For SPF (as documented in RFC 4408) a careful effort was made to
   collect and document lessons learned and errata during the two year
   period.  The errata list has been stable (no new submissions) and
   only minor protocol lessons learned were identified.  Resolution of
   the IESG's experiment is documented in [RFC6686].
















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Appendix J.  Change History

   NOTE TO RFC EDITOR: Changes since RFC 4408 (to be removed prior to
   publication)

      Moved to standards track

      Authors updated

      IESG Note regarding experimental use replaced with discussion of
      results

      Process errata:

      Resolved Section 2.5.7 PermError on invalid domains after macro
      expansion errata in favor of documenting that different verifiers
      produce different results.

      Add %v macro to ABNF grammar

      Replace "uric" by "unreserved"

      Recommend an SMTP reply code for optional permerror rejections

      Correct syntax in Received-SPF examples

      Fix unknown-modifier clause is too greedy in ABNF

      Correct use of empty domain-spec on exp modifier

      Fix minor typo errata

      Convert to spfbis working group draft,
      draft-ietf-spfbis-4408bis-00

      Clarified text about IPv4 mapped addresses to resolve test suite
      ambiguity

      Clarified ambiguity about result when more than 10 "mx" or "ptr"
      records are returned for lookup to specify permerror.  This
      resolves one of the test suite ambiguities

      Made all references to result codes lower case per issue #7

      Adjusted section 2.2 Requirement to check mail from per issue #15

      Added missing "v" element in macro-letter in the collected ABNF
      per issue #16 - section 8.1 was already fixed in the pre-WG draft



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      Marked ptr and "p" macro SHOULD NOT use per issue #27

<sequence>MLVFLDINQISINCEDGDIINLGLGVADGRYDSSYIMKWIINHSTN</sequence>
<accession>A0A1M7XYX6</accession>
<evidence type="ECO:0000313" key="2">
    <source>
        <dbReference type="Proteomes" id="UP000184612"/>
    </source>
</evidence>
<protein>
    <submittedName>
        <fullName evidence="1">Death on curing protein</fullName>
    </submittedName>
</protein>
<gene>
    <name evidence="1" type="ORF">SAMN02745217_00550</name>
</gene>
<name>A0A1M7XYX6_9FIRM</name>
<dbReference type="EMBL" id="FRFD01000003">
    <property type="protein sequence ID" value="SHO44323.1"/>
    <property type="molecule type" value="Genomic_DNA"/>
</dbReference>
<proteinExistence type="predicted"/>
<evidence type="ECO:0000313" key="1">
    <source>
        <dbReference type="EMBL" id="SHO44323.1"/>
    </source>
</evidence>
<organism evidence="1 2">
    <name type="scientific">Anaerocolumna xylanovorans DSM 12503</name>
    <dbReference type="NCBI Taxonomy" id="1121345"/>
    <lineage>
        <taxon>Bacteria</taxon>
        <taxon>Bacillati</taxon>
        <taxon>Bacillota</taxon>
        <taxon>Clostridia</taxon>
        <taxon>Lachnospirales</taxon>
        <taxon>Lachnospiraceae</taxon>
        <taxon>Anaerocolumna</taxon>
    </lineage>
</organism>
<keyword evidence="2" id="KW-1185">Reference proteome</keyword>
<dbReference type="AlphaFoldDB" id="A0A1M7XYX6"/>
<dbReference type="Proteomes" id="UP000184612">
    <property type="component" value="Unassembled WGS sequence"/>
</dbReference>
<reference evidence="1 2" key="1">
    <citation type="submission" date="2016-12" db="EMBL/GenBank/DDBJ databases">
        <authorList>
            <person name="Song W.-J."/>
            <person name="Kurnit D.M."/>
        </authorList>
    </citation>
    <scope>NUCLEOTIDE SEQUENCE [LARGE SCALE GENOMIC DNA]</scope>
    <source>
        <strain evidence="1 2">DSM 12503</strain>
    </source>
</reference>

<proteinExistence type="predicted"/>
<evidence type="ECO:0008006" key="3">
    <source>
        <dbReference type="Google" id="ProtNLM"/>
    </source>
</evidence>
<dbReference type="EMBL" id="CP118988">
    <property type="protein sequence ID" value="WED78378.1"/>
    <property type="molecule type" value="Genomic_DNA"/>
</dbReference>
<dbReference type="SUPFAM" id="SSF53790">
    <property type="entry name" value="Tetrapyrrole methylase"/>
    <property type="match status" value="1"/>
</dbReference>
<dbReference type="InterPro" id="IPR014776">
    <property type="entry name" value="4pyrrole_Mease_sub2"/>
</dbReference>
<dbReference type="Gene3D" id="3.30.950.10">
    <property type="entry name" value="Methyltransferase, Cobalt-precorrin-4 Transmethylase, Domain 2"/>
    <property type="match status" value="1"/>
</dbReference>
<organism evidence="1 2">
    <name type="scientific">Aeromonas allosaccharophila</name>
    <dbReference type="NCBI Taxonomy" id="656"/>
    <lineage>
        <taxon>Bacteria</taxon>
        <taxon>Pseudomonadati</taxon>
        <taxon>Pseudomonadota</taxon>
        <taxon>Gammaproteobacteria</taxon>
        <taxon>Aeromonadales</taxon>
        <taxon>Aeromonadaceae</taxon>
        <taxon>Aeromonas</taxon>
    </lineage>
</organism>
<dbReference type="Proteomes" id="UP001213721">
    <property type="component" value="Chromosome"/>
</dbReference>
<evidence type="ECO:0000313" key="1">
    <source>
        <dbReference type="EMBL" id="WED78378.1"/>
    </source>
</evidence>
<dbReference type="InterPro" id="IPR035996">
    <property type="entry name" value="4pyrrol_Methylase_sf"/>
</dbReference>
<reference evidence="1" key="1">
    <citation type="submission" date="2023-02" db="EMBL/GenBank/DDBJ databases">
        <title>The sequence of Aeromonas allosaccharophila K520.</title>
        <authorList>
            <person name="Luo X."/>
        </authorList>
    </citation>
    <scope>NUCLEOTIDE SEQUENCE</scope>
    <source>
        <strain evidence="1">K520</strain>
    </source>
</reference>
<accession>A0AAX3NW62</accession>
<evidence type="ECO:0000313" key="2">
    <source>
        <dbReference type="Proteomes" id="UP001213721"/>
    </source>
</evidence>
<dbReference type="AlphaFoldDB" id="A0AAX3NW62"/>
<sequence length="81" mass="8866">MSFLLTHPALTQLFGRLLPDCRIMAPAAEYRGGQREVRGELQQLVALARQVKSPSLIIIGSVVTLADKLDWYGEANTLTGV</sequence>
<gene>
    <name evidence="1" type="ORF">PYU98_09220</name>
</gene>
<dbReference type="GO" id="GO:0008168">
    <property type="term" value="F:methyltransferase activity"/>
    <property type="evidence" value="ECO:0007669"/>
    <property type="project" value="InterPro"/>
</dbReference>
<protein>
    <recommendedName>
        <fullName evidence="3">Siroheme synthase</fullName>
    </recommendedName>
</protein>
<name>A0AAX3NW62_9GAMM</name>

Expunged lower case may from the draft per issue #8

      Expunged "x-" name as an obsolete concept

      Updated obslete references: RFC2821 to RFC5321, RFC2822 to
      RFC5322, and RFC4234 to RFC5234

      Refer to RFC6647 to describe greylisting instead of trying to
      describe it directly.

      Updated informative references to the current versions.

      Start to rework section 9 with some RFC5598 terms.

      Added mention of RFC 6552 feedback reports in section 9.

      Added draft-ietf-spfbis-experiment as an informational reference.

      Drop Type SPF.

      Try and clarify informational nature of RFC3696

      Fix ABNF nits and add missing definitions per Bill's ABNF checker.

      Make DNS lookup time limit SHOULD instead of MAY.

      Reorganize and clarify processing limits.  Move hard limits to new
      section 4.6.4, Evaluation Limits.  Move advice to non-normative
      section 10.

      Removed paragraph in section 11.1 about limiting total data
      volumes as it is unused (and removable per the charter) and serves
      no purpose (it isn't something that actually can be implemented in
      any reasonable way).

      Added text from Alessandro Vesely in section 10.1 to better
      explain DNS resource limits.

      Multiple editorial fixes from Murray Kucherawy's review.

      Also based on Murray's review, reworked SMTP identity definitions
      and made RFC 5598 a normative reference instead of informative.
      This is a downref that will have to be mentioned in the last call.

      Added RFC 3834 as an informative reference about backscatter.




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      Added IDN requirements and normative reference to RFC 5890 to deal
      with the question "like DKIM did it.:

      Added informative reference to RFC 4632 for CIDR and use CIDR
      prefix length instead of CIDR-length to match its terminology.

      Simplified the exists description.

      Added text on creating a Authentication-Results header field that
      matches the Received-SPF header field information and added a
      normative reference to RFC 5451.

      Added informative reference to RFC 2782 due to SRV mention.

      Added informative reference to RFC 3464 due to DSN mention.

      Added informative reference to RFC 5617 for its DNS wildcard use.

      Clarified the intended match/no-match method for exists.

      Added new sections on Receiver policy for SPF pass, fail, and
      permerror.

      Added new section 10 discussion on treatment of bounces and the
      significance of HELO records.

      Added request to IANA to update the SPF modifier registry.

      Substantially reorganized the document for improved readability
      for new users based on WG consensus.

      Added new DNS "void lookup" processing limit to mitigate potential
      future risk of SPF being used as a DDoS vector.


















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Author's Address

   Scott Kitterman
   Kitterman Technical Services
   3611 Scheel Dr
   Ellicott City, MD  21042
   United States of America

   Email: scott@kitterman.com